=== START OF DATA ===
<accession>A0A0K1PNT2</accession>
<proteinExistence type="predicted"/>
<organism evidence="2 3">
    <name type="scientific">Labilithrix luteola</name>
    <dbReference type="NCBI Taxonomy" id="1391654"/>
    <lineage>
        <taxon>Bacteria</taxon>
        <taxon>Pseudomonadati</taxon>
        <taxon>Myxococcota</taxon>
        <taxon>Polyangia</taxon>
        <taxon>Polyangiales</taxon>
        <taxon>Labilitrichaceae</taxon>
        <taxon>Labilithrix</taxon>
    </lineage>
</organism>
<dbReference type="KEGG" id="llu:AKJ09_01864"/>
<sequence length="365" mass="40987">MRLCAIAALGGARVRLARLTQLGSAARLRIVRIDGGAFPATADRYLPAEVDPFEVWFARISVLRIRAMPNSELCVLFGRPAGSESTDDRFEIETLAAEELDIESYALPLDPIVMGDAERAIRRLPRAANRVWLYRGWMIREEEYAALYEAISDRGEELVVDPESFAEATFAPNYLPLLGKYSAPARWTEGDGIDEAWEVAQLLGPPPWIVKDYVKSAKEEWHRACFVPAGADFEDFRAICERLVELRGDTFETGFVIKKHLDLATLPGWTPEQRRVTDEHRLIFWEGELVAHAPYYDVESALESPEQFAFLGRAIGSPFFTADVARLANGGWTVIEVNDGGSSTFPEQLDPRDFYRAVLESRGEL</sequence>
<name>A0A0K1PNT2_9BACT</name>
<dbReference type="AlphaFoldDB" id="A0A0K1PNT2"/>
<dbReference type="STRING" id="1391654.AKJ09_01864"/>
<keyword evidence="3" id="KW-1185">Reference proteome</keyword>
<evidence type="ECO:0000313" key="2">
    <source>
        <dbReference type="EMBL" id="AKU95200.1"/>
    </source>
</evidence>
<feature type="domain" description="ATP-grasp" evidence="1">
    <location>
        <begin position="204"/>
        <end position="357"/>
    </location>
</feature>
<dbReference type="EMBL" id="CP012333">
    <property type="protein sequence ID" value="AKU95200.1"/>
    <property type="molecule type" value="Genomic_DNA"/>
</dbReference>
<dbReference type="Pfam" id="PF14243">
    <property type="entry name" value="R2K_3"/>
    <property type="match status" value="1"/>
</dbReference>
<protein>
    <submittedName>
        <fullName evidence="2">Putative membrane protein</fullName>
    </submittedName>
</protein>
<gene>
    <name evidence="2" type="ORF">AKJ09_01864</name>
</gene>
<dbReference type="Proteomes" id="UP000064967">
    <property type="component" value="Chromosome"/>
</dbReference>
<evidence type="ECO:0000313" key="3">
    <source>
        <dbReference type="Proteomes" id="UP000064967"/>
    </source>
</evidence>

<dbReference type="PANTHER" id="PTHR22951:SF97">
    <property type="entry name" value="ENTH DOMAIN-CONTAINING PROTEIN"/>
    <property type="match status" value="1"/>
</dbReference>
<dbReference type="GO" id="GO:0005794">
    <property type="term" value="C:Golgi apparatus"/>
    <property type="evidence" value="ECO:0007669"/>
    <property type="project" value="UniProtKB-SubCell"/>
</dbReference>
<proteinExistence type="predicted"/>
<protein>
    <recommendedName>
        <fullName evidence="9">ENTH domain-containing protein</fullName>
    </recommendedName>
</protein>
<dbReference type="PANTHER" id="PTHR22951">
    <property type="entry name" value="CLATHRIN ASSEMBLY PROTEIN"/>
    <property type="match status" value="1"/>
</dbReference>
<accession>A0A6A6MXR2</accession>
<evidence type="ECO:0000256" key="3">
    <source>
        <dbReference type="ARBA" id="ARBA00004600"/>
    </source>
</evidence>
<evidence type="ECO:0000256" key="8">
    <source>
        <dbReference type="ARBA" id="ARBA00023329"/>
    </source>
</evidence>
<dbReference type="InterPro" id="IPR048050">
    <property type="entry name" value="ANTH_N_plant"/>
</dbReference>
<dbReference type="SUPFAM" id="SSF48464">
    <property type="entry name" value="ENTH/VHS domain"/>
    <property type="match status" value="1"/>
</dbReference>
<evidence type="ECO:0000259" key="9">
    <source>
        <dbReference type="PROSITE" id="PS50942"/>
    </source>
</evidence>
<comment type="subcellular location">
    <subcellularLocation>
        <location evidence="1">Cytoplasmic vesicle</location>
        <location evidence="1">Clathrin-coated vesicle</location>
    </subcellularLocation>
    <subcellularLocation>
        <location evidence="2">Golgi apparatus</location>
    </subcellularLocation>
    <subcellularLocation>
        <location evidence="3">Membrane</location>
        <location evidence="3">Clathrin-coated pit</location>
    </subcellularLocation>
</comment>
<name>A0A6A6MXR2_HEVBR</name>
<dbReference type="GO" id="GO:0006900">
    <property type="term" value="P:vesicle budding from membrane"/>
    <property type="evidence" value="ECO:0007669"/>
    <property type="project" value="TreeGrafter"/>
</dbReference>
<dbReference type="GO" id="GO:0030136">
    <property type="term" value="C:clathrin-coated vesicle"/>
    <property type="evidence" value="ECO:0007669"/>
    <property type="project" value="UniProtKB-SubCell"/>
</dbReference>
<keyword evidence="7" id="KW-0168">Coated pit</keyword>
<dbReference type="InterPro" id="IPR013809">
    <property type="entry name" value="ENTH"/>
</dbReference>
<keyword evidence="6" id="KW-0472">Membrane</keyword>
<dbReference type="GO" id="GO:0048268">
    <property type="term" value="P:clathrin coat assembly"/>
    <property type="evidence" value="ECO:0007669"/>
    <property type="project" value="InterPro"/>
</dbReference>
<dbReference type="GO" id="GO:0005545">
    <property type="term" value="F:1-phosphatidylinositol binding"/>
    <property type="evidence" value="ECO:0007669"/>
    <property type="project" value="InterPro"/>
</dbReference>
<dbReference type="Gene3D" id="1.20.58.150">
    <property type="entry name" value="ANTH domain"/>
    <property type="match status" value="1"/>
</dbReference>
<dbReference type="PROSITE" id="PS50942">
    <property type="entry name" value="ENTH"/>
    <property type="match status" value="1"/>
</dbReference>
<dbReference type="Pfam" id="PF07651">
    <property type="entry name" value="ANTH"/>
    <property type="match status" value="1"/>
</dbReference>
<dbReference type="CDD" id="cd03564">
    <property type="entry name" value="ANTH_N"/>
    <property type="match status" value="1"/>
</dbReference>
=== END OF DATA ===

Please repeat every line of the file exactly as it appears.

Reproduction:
<accession>A0A0K1PNT2</accession>
<proteinExistence type="predicted"/>
<organism evidence="2 3">
    <name type="scientific">Labilithrix luteola</name>
    <dbReference type="NCBI Taxonomy" id="1391654"/>
    <lineage>
        <taxon>Bacteria</taxon>
        <taxon>Pseudomonadati</taxon>
        <taxon>Myxococcota</taxon>
        <taxon>Polyangia</taxon>
        <taxon>Polyangiales</taxon>
        <taxon>Labilitrichaceae</taxon>
        <taxon>Labilithrix</taxon>
    </lineage>
</organism>
<dbReference type="KEGG" id="llu:AKJ09_01864"/>
<sequence length="365" mass="40987">MRLCAIAALGGARVRLARLTQLGSAARLRIVRIDGGAFPATADRYLPAEVDPFEVWFARISVLRIRAMPNSELCVLFGRPAGSESTDDRFEIETLAAEELDIESYALPLDPIVMGDAERAIRRLPRAANRVWLYRGWMIREEEYAALYEAISDRGEELVVDPESFAEATFAPNYLPLLGKYSAPARWTEGDGIDEAWEVAQLLGPPPWIVKDYVKSAKEEWHRACFVPAGADFEDFRAICERLVELRGDTFETGFVIKKHLDLATLPGWTPEQRRVTDEHRLIFWEGELVAHAPYYDVESALESPEQFAFLGRAIGSPFFTADVARLANGGWTVIEVNDGGSSTFPEQLDPRDFYRAVLESRGEL</sequence>
<name>A0A0K1PNT2_9BACT</name>
<dbReference type="AlphaFoldDB" id="A0A0K1PNT2"/>
<dbReference type="STRING" id="1391654.AKJ09_01864"/>
<keyword evidence="3" id="KW-1185">Reference proteome</keyword>
<evidence type="ECO:0000313" key="2">
    <source>
        <dbReference type="EMBL" id="AKU95200.1"/>
    </source>
</evidence>
<feature type="domain" description="ATP-grasp" evidence="1">
    <location>
        <begin position="204"/>
        <end position="357"/>
    </location>
</feature>
<dbReference type="EMBL" id="CP012333">
    <property type="protein sequence ID" value="AKU95200.1"/>
    <property type="molecule type" value="Genomic_DNA"/>
</dbReference>
<dbReference type="Pfam" id="PF14243">
    <property type="entry name" value="R2K_3"/>
    <property type="match status" value="1"/>
</dbReference>
<protein>
    <submittedName>
        <fullName evidence="2">Putative membrane protein</fullName>
    </submittedName>
</protein>
<gene>
    <name evidence="2" type="ORF">AKJ09_01864</name>
</gene>
<dbReference type="Proteomes" id="UP000064967">
    <property type="component" value="Chromosome"/>
</dbReference>
<evidence type="ECO:0000313" key="3">
    <source>
        <dbReference type="Proteomes" id="UP000064967"/>
    </source>
</evidence>

<dbReference type="PANTHER" id="PTHR22951:SF97">
    <property type="entry name" value="ENTH DOMAIN-CONTAINING PROTEIN"/>
    <property type="match status" value="1"/>
</dbReference>
<dbReference type="GO" id="GO:0005794">
    <property type="term" value="C:Golgi apparatus"/>
    <property type="evidence" value="ECO:0007669"/>
    <property type="project" value="UniProtKB-SubCell"/>
</dbReference>
<proteinExistence type="predicted"/>
<protein>
    <recommendedName>
        <fullName evidence="9">ENTH domain-containing protein</fullName>
    </recommendedName>
</protein>
<dbReference type="PANTHER" id="PTHR22951">
    <property type="entry name" value="CLATHRIN ASSEMBLY PROTEIN"/>
    <property type="match status" value="1"/>
</dbReference>
<accession>A0A6A6MXR2</accession>
<evidence type="ECO:0000256" key="3">
    <source>
        <dbReference type="ARBA" id="ARBA00004600"/>
    </source>
</evidence>
<evidence type="ECO:0000256" key="8">
    <source>
        <dbReference type="ARBA" id="ARBA00023329"/>
    </source>
</evidence>
<dbReference type="InterPro" id="IPR048050">
    <property type="entry name" value="ANTH_N_plant"/>
</dbReference>
<dbReference type="SUPFAM" id="SSF48464">
    <property type="entry name" value="ENTH/VHS domain"/>
    <property type="match status" value="1"/>
</dbReference>
<evidence type="ECO:0000259" key="9">
    <source>
        <dbReference type="PROSITE" id="PS50942"/>
    </source>
</evidence>
<comment type="subcellular location">
    <subcellularLocation>
        <location evidence="1">Cytoplasmic vesicle</location>
        <location evidence="1">Clathrin-coated vesicle</location>
    </subcellularLocation>
    <subcellularLocation>
        <location evidence="2">Golgi apparatus</location>
    </subcellularLocation>
    <subcellularLocation>
        <location evidence="3">Membrane</location>
        <location evidence="3">Clathrin-coated pit</location>
    </subcellularLocation>
</comment>
<name>A0A6A6MXR2_HEVBR</name>
<dbReference type="GO" id="GO:0006900">
    <property type="term" value="P:vesicle budding from membrane"/>
    <property type="evidence" value="ECO:0007669"/>
    <property type="project" value="TreeGrafter"/>
</dbReference>
<dbReference type="GO" id="GO:0030136">
    <property type="term" value="C:clathrin-coated vesicle"/>
    <property type="evidence" value="ECO:0007669"/>
    <property type="project" value="UniProtKB-SubCell"/>
</dbReference>
<keyword evidence="7" id="KW-0168">Coated pit</keyword>
<dbReference type="InterPro" id="IPR013809">
    <property type="entry name" value="ENTH"/>
</dbReference>
<keyword evidence="6" id="KW-0472">Membrane</keyword>
<dbReference type="GO" id="GO:0048268">
    <property type="term" value="P:clathrin coat assembly"/>
    <property type="evidence" value="ECO:0007669"/>
    <property type="project" value="InterPro"/>
</dbReference>
<dbReference type="GO" id="GO:0005545">
    <property type="term" value="F:1-phosphatidylinositol binding"/>
    <property type="evidence" value="ECO:0007669"/>
    <property type="project" value="InterPro"/>
</dbReference>
<dbReference type="Gene3D" id="1.20.58.150">
    <property type="entry name" value="ANTH domain"/>
    <property type="match status" value="1"/>
</dbReference>
<dbReference type="PROSITE" id="PS50942">
    <property type="entry name" value="ENTH"/>
    <property type="match status" value="1"/>
</dbReference>
<dbReference type="Pfam" id="PF07651">
    <property type="entry name" value="ANTH"/>
    <property type="match status" value="1"/>
</dbReference>
<dbReference type="CDD" id="cd03564">
    <property type="entry name" value="ANTH_N"/>
    <property type="match status" value="1"/>
</dbReference>